In 2004 Horowitz launched Discover the Networks (DSN), a conservative watchdog project that monitors the relationships between groups and individuals on the political left in the United States. DSN researches the political activities and financial supporters of its subjects and publicizes connections between prominent liberal figures and communist, socialist, Arab terrorist and other organizations described as extremist by the group.

One of Horowitz's recurring themes is that of a western political Left in the C20th which actively or tacitly colluded with violently repressive socialist/communist regimes and yet which has so far not had to come to terms with the fact, let alone been held to account. He has coined the term 'neo-Communist' to describe the current incarnation of, he says, such inherently totalitarian Leftism still extant in the west – and in particular in academia.




In 2003, liberal activist Chip Berlet wrote an article for the Southern Poverty Law Center (SPLC) entitled "Into the Mainstream", which named Horowitz's Center for the Study of Popular Culture (CSPC) as one of an "array of right-wing foundations and think tanks support[ing] efforts to make bigoted and discredited ideas respectable," for passages pertaining to Horowitz's writings against slavery reparations and affirmative action. [4] In an open letter to SPLC president Morris Dees, Horowitz urged Dees to remove the article from the SPLC website, alleging that it was "so tendentious, so filled with transparent misrepresentations and smears that if you continue to post the report you will create for your Southern Poverty Law Center a well-earned reputation as a hate group itself." [5] Dees declined to remove the article. Since then, Horowitz's Front Page Magazine has carried a response from Berlet accusing Horowitz and the CSPC of using "inflammatory, mean-spirited, and divisive language that dismisses the idea that there are serious unresolved issues concerning racism and white supremacy in the United States," [6], a further rejoinder from Horowitz addressed to Dees, [7] and an article by Chris Arabia harshly critical of Berlet in which he claims that Berlet's work creates the "false illusion that conservatism and racism walk hand-in-hand" and "has squashed vigorous debate and discourse," including among the political left. [8]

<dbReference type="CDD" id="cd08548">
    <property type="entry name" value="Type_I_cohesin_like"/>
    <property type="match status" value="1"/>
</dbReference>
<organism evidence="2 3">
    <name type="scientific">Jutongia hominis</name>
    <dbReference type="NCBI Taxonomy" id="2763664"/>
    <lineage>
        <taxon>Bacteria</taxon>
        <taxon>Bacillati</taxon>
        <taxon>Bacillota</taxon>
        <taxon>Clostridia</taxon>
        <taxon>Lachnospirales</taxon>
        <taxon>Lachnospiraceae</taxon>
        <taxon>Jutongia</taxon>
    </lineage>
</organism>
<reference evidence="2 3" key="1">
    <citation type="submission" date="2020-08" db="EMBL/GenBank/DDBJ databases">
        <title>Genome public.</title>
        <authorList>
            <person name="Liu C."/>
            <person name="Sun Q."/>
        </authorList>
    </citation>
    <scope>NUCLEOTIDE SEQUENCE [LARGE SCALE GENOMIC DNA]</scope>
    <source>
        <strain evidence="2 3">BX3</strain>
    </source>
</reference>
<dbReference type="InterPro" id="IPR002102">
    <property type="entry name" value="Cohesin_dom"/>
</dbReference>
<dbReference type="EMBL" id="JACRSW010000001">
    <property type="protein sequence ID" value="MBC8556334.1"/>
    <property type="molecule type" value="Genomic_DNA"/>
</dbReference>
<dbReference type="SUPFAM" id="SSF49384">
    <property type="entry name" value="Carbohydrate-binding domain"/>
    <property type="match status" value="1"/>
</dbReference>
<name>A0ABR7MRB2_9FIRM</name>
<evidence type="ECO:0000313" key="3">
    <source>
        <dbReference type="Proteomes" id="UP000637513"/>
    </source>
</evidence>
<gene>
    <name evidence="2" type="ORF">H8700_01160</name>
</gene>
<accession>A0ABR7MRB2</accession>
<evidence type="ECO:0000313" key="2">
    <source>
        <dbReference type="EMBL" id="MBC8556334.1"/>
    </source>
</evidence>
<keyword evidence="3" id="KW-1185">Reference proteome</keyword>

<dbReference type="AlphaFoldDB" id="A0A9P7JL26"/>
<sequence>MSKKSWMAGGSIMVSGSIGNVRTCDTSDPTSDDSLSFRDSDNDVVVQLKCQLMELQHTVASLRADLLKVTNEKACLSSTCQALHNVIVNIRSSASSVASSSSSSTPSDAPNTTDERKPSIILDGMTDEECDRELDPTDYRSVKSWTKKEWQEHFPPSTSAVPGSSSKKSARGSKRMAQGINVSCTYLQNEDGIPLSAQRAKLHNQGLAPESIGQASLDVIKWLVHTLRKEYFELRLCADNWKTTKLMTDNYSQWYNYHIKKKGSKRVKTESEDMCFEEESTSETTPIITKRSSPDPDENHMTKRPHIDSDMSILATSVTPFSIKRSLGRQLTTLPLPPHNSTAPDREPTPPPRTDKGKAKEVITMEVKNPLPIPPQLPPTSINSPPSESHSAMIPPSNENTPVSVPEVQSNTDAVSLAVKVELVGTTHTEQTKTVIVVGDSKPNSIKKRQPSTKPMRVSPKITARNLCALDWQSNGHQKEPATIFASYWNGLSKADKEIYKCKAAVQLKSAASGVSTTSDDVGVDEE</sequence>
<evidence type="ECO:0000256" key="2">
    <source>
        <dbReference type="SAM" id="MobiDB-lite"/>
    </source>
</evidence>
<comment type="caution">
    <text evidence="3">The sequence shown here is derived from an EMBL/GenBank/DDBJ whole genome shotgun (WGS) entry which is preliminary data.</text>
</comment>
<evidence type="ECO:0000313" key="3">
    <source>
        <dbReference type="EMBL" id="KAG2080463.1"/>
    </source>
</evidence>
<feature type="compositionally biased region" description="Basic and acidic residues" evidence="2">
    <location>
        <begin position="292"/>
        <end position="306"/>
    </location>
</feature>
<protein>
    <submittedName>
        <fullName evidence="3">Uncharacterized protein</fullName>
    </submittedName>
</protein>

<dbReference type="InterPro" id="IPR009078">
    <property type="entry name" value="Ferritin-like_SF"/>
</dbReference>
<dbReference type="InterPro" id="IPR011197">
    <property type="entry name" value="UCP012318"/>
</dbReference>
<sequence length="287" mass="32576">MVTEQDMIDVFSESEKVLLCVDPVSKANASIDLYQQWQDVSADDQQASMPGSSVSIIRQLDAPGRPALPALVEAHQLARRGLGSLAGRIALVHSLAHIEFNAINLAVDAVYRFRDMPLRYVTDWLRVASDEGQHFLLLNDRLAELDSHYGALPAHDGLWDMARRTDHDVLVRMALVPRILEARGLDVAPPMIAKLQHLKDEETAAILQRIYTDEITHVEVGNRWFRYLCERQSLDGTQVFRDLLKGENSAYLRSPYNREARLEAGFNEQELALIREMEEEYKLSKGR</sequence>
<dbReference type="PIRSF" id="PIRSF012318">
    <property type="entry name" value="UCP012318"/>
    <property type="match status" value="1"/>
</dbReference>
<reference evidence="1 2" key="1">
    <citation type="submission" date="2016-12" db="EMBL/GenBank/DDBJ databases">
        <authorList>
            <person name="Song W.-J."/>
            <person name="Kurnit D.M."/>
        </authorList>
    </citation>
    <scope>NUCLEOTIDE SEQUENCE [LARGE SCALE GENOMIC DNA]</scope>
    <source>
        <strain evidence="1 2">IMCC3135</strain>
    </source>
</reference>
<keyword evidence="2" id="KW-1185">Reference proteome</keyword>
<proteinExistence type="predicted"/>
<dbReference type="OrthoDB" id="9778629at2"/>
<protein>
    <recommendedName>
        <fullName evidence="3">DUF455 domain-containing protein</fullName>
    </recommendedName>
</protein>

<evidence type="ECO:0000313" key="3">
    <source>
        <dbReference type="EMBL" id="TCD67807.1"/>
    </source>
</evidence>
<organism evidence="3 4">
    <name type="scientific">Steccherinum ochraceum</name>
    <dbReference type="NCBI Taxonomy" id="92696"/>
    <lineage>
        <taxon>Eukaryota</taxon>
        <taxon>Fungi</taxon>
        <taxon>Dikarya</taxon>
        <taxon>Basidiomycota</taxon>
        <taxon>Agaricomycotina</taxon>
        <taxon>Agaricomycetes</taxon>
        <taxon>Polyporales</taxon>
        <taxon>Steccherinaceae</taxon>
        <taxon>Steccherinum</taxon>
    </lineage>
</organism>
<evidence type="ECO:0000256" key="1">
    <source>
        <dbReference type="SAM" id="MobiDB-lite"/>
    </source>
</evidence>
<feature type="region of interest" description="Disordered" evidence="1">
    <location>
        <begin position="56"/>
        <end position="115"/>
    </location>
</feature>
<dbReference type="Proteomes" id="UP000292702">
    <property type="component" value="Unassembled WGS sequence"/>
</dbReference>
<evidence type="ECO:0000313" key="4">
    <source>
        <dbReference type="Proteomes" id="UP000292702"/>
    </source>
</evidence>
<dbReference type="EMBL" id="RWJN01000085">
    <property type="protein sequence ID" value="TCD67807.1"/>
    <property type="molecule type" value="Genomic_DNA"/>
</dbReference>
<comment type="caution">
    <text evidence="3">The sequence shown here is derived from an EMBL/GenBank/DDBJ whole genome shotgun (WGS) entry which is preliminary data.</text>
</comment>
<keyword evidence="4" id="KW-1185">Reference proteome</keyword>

Horowitz has written many books and pamphlets, including:

Together with Peter Collier he wrote several best-selling biographies of prominent American families:






Regarding Peter Jennings' death

Horowitz responded to the August 7, 2005, death of ABC News anchor Peter Jennings with his August 8 post on the Moonbat Central weblog, titled "Peter Jennings Sympathies for the Devil," in which he wrote:

Media Matters for America and Al Franken of Air America Radio criticized Horowitz for his statement.



See also



External links


Errors & omissions,
broken links, cock ups, over-emphasis, malice [ real or imaginary ] or whatever; if you find any I am open to comment.

Email me at
Mike Emery. All financial contributions are cheerfully accepted. If you want to keep it private, use my PGP key.  Home

Updated  on  Friday, 07 September 2012 18:06:17